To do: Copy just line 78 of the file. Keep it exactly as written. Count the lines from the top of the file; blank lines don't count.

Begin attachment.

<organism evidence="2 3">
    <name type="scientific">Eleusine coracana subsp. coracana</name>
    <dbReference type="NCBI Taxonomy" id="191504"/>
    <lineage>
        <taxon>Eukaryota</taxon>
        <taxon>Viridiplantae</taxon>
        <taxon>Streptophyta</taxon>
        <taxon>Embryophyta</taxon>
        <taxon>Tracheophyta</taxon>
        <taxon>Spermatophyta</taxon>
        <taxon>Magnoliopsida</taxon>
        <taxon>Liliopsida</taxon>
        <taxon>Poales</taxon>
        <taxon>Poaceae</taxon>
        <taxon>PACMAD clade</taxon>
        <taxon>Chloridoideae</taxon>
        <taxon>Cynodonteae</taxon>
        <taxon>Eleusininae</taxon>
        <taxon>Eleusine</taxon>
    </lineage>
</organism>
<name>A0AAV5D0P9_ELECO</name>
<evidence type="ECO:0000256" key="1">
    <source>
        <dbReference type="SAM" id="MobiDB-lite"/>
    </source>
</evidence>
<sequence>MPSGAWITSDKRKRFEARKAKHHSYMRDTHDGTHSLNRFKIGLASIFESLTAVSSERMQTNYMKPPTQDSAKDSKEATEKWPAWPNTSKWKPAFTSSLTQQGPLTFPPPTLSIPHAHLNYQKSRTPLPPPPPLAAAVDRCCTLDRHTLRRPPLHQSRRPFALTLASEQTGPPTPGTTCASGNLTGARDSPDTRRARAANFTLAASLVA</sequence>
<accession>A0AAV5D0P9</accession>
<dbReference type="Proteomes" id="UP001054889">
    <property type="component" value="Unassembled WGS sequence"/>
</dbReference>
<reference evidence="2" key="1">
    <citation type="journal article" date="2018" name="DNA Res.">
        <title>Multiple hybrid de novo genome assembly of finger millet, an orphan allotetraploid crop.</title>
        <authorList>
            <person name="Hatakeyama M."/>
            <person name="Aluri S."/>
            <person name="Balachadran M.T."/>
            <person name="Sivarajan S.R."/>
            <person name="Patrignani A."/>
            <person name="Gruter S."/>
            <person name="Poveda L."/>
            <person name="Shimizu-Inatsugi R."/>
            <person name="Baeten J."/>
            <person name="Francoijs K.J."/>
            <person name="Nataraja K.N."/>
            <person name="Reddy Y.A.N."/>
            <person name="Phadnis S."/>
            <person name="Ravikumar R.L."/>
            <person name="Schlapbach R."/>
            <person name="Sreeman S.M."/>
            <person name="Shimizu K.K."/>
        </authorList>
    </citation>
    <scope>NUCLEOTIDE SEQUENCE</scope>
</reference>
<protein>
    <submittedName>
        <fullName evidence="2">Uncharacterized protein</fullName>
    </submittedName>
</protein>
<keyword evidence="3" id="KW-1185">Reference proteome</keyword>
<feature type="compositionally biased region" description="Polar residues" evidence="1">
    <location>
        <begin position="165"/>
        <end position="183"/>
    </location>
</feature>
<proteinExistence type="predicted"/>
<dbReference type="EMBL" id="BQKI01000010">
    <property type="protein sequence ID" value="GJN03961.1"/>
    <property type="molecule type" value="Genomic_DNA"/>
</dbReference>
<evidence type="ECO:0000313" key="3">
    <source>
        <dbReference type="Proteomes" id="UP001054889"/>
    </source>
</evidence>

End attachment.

    </source>